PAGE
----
Isle of Wight
David Hoare was condemned for his disparaging comments about residents of the Isle of Wight AFP/Getty

Ofsted chair, David Hoare, has apologised after he described the Isle of Wight as a ghetto community that suffers from inbreeding. The former city banker made the comments at a teaching conference in Leeds last month.

The Times Educational Supplement reported him as claiming that the island was plagued by "a mass of crime, drug problems, huge unemployment."

"Most people go (to the Isle of Wight) for sailing for two weeks a year," he said. "There's a sailing club that is one of the best in the world, where there's champagne.

"But, within just inches, there are people who live in a ghetto and we've allowed it to happen. Seven state schools were all less than good. There is a mass of crime, drug problems, huge unemployment. They think of it as holiday land but it is shocking. It's a ghetto; there has been inbreeding."

Hoare was forced to apologise for his statements after facing a backlash from residents on the Isle of Wight. However, he maintained that he was merely expressing his concern for falling standards at schools on the island.

"I apologise for any upset or offence that I may have caused by the comments I made about the Isle of Wight at the recent Teach First conference," he said. "My intention was to highlight how concerned I am about the unacceptably poor performance of schools on the Isle of Wight over many years and how this is damaging the prospects of young people who live on the island. Those who know me will realise that I am passionate about improving outcomes for children from our most disadvantaged communities and [that] my comments were made in this context.

"It is important that we draw attention to low educational standards, especially among low-income white British communities in our coastal areas, so that collective action is taken to improve the situation. Indeed, I welcome the efforts that are being made, supported by Hampshire county council, to improve school performance on the island."

Council leader, Jonathan Bacon, said Hoare's remarks were ill-judged and "an insult to the proud and hardworking Isle of Wight community".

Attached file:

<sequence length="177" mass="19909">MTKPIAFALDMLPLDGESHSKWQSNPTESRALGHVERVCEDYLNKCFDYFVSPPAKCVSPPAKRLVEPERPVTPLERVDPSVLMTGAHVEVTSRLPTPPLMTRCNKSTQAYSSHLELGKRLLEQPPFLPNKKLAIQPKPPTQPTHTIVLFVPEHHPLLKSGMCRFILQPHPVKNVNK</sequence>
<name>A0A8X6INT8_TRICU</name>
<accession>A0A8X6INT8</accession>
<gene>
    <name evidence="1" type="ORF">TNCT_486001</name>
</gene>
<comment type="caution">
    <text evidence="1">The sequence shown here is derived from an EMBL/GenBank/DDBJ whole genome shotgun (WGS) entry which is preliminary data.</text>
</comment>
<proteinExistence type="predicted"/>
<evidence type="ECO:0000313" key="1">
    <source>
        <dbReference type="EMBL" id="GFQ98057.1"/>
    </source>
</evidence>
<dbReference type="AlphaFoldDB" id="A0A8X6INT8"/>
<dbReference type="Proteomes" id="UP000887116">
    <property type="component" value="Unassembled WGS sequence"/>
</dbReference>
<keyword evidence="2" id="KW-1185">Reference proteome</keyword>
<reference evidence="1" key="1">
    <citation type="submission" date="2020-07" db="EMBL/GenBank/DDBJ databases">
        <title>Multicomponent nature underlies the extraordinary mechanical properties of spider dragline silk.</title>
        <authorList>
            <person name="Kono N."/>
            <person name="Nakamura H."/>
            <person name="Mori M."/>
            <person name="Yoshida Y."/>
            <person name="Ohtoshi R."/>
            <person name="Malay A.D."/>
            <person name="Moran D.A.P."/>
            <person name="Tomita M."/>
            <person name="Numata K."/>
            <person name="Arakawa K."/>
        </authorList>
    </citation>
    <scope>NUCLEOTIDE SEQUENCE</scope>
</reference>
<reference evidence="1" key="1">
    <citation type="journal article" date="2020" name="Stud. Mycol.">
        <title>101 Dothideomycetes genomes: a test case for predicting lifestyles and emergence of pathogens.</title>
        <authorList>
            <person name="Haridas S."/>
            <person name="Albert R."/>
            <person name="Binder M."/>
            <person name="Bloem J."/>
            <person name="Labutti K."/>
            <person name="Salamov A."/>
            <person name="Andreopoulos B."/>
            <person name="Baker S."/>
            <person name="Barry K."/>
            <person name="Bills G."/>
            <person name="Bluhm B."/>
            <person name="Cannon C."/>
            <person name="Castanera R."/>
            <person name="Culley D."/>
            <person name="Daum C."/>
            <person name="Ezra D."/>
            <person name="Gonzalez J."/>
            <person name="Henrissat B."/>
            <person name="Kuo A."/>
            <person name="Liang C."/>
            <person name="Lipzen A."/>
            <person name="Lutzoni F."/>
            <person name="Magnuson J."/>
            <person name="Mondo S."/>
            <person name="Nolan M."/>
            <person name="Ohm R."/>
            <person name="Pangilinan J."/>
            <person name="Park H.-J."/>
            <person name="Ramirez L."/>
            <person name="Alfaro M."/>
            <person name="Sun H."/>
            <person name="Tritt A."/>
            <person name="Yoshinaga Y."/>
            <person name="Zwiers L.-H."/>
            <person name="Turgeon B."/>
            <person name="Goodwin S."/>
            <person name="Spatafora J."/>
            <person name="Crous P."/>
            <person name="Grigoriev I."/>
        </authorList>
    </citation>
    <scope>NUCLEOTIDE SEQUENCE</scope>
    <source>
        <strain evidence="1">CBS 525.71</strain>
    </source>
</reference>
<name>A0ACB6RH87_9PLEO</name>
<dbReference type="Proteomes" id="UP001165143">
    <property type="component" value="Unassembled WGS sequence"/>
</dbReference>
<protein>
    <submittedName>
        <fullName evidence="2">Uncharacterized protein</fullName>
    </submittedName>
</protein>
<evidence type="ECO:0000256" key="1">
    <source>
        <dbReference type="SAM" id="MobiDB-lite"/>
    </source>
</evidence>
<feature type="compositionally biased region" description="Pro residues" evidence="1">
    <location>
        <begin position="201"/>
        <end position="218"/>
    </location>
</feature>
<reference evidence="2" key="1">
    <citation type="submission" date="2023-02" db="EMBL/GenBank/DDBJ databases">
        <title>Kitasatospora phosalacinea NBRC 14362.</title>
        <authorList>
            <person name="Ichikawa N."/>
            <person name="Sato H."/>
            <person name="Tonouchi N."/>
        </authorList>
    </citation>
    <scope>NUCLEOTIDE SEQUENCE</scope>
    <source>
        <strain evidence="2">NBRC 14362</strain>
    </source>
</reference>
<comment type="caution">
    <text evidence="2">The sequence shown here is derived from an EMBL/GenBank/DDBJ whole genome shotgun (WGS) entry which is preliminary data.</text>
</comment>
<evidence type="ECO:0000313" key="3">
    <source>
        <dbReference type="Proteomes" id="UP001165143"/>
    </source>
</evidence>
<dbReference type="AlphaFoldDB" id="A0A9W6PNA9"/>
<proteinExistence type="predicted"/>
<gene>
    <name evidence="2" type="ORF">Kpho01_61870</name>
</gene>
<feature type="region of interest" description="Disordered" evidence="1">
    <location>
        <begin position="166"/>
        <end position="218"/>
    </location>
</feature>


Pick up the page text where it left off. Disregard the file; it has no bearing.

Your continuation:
"The Isle of Wight is working hard to raise the aspirations and attainment of our young people – something which Ofsted itself has recognised, not least in assessing our school improvement services as being effective," he said.

The councillor invited Hoare to visit the island to gain a more accurate view. "I am sure that David would want to take every opportunity to clarify his position in respect of his views on island residents, and I would be delighted if he were able to do this on a visit to the Isle of Wight, which I would be happy to host."

John Pugh, the Liberal Democrat education spokesman condemned Hoare for his scathing comments. He told The Guardian: "To blame poor performance by the island's schools on inbreeding is both insulting and ignorant," he said. "Many coastal communities have excellent schools and those that don't are not helped by the sort of unenlightened attitude that would have been challenged even in Victorian times.

"If the best Mr Hoare can do is bring saloon bar comments to complex educational problems you have to wonder how he ended up as chair of Ofsted."

Joy Ballard, the headteacher at Ryde academy on the island, said she hoped none of her pupils read the disparaging comments made by Hoare. "I'm shocked that someone in such a senior position appears to be placing the blame for schools' underperformance on the characteristics of the people who live here," she said. "If he said this, his comments are extremely damaging, thoughtless and cruel."

Ofsted, the country's education watchdog distanced itself from its chairman, insisting that Hoare's views "do not reflect the views of Ofsted or the chief inspector [of schools]".